Thursday, June 21, 2012

How The Medical Supply Industry Moved From Sterilization To Disposable Supplies?

Patient safety is a primary concern in all healthcare settings, from pediatrician’s offices to ambulances and cancer centers. One of the major threats to patients seeking medical care is the risk of nosocomial infections, which are infections caused by treatment in a hospital or other healthcare unit. If a viral or bacterial infection is transmitted from one patient to another, the second patient may suffer serious health consequences. Many hospital patients are especially vulnerable to infection due to weakened immune systems. Infections can spread among patients through exchanging bodily fluids, coughing, sneezing, and not washing hands. In addition, medical equipment that comes in contact with viruses or bacteria can spread cross-contamination.

Hospital-associated infections are a serious problem for patients and the healthcare industry. The Centers for Disease Control and Prevention (CDC) approximate that there are 1.7 million hospital-associated infections each year that cause nearly 100,000 deaths in the United States. However, hospital-associated infections are not a new concern. Historically, one of the main strategies to reduce the spread of infection has been to sterilize all equipment that is used for multiple patients.

Autoclaves use high heat and intense pressure to sterilize items. The autoclave has been used for over 100 years, and is generally very effective. Autoclaves are essential pieces of equipment in hospitals and many other medical settings.
Unfortunately, the autoclaving process is fallible and medical products may not, in fact, be sterile after autoclaving. Some plastics cannot be autoclaved because they would melt. In addition, while autoclave sterilization kills viruses, bacteria, and fungi, it is not effective against prions that cause diseases such as Mad Cow Disease and Creutzfeldt-Jakob disease. Even when autoclave sterilization is successful, it requires staff time and effort to operate the autoclave.

Disposable medical products are a relatively new alternative for safe, sterile medical equipment. Single-use disposables are designed to be cheap and convenient, and they are only used for one patient so there is no danger of cross-contamination. One of the first items specifically manufactured as a disposable medical product was the latex medical glove, which was manufactured in 1964 by Ansell. Today, the market for disposable medical supplies has grown to include needles, syringes, surgical gowns, scalpels, masks, and more.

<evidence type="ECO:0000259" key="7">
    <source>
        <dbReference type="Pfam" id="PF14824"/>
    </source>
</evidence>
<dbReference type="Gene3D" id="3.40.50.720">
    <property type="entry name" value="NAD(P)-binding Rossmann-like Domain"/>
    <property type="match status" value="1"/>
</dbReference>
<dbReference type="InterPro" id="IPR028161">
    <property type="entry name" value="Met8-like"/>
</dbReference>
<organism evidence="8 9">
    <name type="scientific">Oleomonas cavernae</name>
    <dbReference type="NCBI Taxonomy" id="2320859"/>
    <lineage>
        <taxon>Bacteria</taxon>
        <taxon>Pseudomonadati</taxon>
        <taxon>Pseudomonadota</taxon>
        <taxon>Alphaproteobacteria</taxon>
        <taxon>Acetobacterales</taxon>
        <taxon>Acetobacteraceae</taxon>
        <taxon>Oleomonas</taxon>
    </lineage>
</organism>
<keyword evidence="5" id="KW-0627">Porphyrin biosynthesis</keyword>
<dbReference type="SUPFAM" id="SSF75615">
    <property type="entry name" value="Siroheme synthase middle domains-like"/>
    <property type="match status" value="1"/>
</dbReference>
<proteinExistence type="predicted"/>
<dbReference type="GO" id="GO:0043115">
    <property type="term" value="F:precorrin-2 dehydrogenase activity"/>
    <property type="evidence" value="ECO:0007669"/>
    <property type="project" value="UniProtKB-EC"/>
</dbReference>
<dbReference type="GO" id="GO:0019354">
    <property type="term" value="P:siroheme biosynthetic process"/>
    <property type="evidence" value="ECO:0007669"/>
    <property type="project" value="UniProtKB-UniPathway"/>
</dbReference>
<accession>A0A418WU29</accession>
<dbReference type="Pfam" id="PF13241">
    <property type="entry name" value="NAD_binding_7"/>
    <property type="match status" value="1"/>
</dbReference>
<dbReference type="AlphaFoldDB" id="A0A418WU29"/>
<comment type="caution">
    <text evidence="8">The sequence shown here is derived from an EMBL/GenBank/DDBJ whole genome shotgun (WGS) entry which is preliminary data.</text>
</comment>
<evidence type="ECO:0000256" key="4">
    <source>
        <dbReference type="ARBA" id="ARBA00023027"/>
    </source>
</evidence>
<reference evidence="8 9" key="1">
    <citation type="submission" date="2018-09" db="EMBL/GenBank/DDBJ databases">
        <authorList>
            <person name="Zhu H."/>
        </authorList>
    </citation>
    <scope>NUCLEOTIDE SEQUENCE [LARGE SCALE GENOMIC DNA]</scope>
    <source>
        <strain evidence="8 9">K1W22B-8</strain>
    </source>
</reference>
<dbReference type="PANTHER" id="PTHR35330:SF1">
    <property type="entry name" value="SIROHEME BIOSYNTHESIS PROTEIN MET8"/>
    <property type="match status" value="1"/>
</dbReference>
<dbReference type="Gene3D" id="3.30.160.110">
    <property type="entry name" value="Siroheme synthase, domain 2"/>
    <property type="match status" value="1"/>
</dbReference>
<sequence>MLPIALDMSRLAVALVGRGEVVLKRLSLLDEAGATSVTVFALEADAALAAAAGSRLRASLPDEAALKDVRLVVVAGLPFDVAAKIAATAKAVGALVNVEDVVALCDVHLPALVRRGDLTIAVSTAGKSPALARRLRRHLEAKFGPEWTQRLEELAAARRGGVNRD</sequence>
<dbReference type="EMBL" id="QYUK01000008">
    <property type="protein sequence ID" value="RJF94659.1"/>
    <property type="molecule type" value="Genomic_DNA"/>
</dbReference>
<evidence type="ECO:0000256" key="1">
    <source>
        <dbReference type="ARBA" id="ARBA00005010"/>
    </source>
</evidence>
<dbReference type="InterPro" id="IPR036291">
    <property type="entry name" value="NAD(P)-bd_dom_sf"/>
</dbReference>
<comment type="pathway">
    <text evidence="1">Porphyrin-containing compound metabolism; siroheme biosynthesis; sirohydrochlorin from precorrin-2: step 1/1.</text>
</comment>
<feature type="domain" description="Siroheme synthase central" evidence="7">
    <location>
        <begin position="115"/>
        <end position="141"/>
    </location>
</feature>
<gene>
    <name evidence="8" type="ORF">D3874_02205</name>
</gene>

The United States has the largest market for disposable medical supplies, although there is also a strong demand in Europe and Asia. As the general health market continues to expand, the disposable medical supply market is also expected to continue growing. Needles and syringes are currently the most popular disposable medical supplies. Pre-filled syringes are not only sterile, they also offer convenience and they help reduce the chance for medical errors.

In addition to enhancing patient safety, disposable medical supplies have become an essential part of protecting health care providers. Health care providers are exposed to many infections every day and they must be careful to safeguard their own health. Proper protective gear is the best way for medical practitioners to stay safe. Disposable medical supplies are can help protect doctors, nurses, and EMTs. For instance, health care providers should always wear gloves and change them frequently. Disposable gloves are available in latex or non-latex and in a range of colors and sizes. Other disposable medical products that are essential for personal protection include face masks, protective eye goggles, respirators, gowns, aprons and caps.

One criticism leveled against disposable medical products is the lack of sustainability, or the damage to the environment. Compared with long-lasting, reusable medical products, hospitals that choose single-use disposables create vast amounts of waste. It can be difficult to weigh the safety advantage of disposable medical supplies against a harmful environmental effect. One option is to increase the sustainability of disposable medical supplies. Manufacturers can reduce the amount of plastic they use in many items, such as instrument trays, without interfering with the product’s function. Unnecessary packaging can also be eliminated to help reduce overall waste. Other disposable supplies, such as exam table paper and exam gowns, can be made using recycled fibers.

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